George Schaub

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George Schaub Posted: Jun 26, 2007 0 comments

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Courtesy of Sigma Corporation, All Rights Reserved

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George Schaub Posted: Sep 27, 2005 0 comments

The
Sprint PCS Samsung Multimedia Phone MM-A800



Much ado has been made of late of how camera phones will gut the lower-end digicam
market and how everyone will dump their 1-3MP digicams for these amazing multimedia
products. Having shot with a sub 1-megapixel phone a year back I shrugged and
moved on, deciding it was a fun toy that some might find useful but that image
quality was poor, even when compared with the lowliest of blister-pack dedicated
cameras. Word has gotten around that new, higher-megapixel phonecams are coming,
with 7 MP being the figure touted on one model available now overseas. In addition,
we just got word that Kodak is finally going to release their EasyShare One,
subject of a press conference last January, which is said to be a camera first
and then a web or phone connecting pictuire sender second. With all that in
mind I was intrigued by the new Samsung 2MP camphone sent to us by the folks
at Sprint, one that links up with Sprint's PCS Picture mail service.

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George Schaub Posted: Dec 01, 2006 0 comments

The Panasonic DMC-L1 DSLR is Panasonic's first digital single lens reflex
camera. Priced at just under $2000 with a Leica D Vario Elmarit f/2.8-3.5 14-50mm
zoom lens (equivalent to 28-100mm in 35mm format) and 7+ megapixel sensor, it
is a member of the Four/Thirds family. That allows you to use any lens from
the Olympus and Sigma 4/3 mount offerings on the camera as well. It uses SD
cards, and takes the newest SDHC cards with greater storage capacity. And the
Leica lens uses Panasonic's OIS (optical image stabilization) that helps
you get steady shots in two to three less stops of light than usual when shooting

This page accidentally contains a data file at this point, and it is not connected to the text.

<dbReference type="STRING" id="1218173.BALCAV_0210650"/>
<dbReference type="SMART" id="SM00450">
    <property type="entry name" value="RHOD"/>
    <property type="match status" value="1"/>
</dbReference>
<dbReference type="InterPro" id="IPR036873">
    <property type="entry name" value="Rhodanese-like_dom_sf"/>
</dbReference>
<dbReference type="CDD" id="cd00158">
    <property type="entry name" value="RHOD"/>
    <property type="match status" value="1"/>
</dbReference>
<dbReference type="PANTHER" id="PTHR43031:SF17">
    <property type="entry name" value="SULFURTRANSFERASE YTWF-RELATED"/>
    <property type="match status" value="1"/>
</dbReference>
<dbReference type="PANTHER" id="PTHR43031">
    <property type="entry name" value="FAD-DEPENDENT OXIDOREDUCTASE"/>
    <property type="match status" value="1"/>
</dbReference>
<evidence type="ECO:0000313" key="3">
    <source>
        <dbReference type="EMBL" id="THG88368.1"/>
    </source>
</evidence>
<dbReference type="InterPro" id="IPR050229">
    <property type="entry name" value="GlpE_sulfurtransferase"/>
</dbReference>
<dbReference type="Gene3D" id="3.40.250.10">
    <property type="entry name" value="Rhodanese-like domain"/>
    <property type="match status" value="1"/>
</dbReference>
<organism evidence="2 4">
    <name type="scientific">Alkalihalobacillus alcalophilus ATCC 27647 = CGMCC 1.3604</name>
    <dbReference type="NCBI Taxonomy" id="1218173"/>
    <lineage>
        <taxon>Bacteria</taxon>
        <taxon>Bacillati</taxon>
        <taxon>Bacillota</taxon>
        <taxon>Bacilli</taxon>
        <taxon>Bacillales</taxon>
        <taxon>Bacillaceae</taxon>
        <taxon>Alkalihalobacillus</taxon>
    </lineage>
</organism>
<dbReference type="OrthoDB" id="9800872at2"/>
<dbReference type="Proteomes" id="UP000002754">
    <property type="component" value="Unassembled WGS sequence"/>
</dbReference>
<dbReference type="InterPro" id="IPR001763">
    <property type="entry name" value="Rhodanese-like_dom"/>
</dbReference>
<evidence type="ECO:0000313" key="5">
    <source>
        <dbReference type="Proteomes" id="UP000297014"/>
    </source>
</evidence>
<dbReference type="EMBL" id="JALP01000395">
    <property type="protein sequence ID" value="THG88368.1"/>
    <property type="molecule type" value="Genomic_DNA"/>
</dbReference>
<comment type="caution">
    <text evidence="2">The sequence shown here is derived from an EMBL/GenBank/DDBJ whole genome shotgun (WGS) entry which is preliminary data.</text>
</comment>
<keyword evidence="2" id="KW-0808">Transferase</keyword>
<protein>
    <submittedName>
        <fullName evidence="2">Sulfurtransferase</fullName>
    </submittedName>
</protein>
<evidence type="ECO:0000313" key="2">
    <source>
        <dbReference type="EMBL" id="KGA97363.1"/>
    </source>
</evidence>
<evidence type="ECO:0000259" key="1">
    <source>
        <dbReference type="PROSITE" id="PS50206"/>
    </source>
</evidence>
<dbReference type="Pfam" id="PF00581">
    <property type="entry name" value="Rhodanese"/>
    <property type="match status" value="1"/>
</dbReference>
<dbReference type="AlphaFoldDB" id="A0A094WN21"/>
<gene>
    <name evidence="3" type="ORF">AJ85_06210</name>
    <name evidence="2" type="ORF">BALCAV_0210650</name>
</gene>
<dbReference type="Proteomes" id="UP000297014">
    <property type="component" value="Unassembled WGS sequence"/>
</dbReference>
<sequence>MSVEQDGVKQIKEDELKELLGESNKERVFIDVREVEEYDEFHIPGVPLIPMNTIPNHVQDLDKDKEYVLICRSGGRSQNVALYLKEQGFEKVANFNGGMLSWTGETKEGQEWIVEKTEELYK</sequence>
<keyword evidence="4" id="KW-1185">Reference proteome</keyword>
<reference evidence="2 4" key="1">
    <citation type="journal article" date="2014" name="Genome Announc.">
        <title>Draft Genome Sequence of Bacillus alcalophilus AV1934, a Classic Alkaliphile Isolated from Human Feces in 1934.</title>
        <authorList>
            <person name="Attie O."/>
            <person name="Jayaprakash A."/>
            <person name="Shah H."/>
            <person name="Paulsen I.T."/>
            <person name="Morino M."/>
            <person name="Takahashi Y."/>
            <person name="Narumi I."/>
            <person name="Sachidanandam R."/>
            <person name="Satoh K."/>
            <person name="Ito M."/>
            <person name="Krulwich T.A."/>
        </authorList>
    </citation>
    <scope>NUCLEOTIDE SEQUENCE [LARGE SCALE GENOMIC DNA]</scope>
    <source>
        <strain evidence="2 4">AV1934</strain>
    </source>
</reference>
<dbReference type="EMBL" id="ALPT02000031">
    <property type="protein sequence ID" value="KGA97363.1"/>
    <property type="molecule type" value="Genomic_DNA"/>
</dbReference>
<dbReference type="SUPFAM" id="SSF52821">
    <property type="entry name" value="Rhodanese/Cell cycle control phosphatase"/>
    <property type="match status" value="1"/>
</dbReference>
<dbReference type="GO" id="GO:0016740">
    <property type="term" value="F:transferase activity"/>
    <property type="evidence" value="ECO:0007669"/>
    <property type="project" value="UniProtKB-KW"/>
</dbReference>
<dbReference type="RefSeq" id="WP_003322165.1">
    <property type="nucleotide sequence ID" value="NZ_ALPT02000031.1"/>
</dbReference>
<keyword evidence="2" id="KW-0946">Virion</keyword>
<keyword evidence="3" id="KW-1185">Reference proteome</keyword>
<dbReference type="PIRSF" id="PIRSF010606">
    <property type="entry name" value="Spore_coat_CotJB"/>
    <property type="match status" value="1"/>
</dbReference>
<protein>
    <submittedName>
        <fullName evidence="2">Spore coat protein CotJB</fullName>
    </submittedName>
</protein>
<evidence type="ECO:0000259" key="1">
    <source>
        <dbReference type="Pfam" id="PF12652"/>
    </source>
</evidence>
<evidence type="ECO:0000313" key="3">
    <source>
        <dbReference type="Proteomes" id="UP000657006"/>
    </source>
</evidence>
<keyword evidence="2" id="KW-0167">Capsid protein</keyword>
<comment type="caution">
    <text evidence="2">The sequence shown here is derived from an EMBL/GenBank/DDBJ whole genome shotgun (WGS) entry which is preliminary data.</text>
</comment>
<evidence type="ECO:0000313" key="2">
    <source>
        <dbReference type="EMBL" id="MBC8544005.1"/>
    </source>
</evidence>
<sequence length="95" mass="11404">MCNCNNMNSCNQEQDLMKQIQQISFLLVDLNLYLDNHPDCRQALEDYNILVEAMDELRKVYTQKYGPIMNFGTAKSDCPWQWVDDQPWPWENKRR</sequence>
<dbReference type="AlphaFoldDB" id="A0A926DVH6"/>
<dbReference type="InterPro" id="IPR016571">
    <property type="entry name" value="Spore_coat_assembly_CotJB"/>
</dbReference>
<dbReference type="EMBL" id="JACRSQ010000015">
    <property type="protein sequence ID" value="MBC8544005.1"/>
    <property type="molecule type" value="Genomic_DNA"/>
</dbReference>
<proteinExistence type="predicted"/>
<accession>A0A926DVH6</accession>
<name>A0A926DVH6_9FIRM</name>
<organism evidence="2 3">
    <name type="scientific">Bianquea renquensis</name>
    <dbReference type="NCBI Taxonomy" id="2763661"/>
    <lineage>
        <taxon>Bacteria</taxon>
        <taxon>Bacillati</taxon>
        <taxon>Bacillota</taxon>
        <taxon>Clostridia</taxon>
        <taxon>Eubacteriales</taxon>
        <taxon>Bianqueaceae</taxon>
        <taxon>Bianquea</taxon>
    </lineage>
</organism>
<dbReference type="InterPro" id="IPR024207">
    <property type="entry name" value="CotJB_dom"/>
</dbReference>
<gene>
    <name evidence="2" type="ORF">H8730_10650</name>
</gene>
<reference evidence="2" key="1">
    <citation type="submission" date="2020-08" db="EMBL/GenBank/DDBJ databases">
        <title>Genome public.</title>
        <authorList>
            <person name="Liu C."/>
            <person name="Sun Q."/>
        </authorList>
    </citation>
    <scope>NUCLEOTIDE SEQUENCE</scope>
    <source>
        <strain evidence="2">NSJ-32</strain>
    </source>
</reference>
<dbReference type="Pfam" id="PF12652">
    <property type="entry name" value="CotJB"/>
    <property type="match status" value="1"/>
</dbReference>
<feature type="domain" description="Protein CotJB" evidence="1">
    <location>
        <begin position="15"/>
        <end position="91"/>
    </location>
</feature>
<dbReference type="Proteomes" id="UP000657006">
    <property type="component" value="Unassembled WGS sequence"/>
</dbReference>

handheld. The body also has a Live View mode similar to the feature found in
Olympus' recent DSLRs.

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George Schaub Posted: Jun 27, 2006 0 comments

The New Pigment Ink Printers: How They Change Desktop Printing

by George Schaub

You wouldn't think that a small thing like changing the type of ink a
printer uses would have a profound effect on desktop photo printing, but that's
what the new products from Canon and HP might do. That change is offering pigment...

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George Schaub Posted: Apr 24, 2007 0 comments

All Photos © 2007, George Schaub, All Rights Reserved

Here's a...

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George Schaub Posted: Nov 22, 2004 0 comments



Remember the shoebox, the place where all those snapshots were stored? It was
a great tradition to take a roll of film, share it with family and friends and
then dutifully deposit the pictures and negatives into a cardboard container that
would be stocked away on some closet shelf. Well, digital photography hasn't
changed that great tradition, but nowadays the "shoebox" is more likely
filled with CDs or DVDs that hold the pictures--only to be stacked away in that
same closet next to that snapshot shoebox.
Filed under
George Schaub Posted: May 10, 2005 0 comments

Backlight has been bedeviling photographers for years, particularly in landscape
pictures and those where you want to take a shot but simply showed up at your
location at the wrong time of day. Backlight in and of itself is not the problem;
it's how your meter behaves and how you make the reading that creates
it. Simply put, when the subject falls within its own shadow because the brightest
illumination is behind it the meter can be overwhelmed by the illumination and
"fooled" into thinking it has more light for the exposure than the
main subject dictates.

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George Schaub Posted: Jan 04, 2005 0 comments

High scene contrast always creates difficulties for photographers, whether
shooting film or digital. The difficulty stems from the difference between the
ways the film or sensor "sees" and how the human eye sees. Our eyes
are adaptive, and can resolve large variations in brightness by the way it scans
throughout the scene and the amazing reflex of automatically restricting and
dilating the pupil to adjust to bright and dark areas before us. While light
metering systems in cameras are impressive in the way they can read light, the
fact remains that at the moment of exposure the lens on a camera records a scene
at one fixed aperture, or opening. In most situations this is no problem, as
the meter averages light values and the bright and dark areas are distributed
through the recording medium properly. But high contrast presents a problem.

A
better solution is to use the --1 contrast setting. This
allows for smoother tonal gradations and addresses the need to
control the divergent light values in this backlit scene.

All Photos © George Schaub, All Rights Reserved

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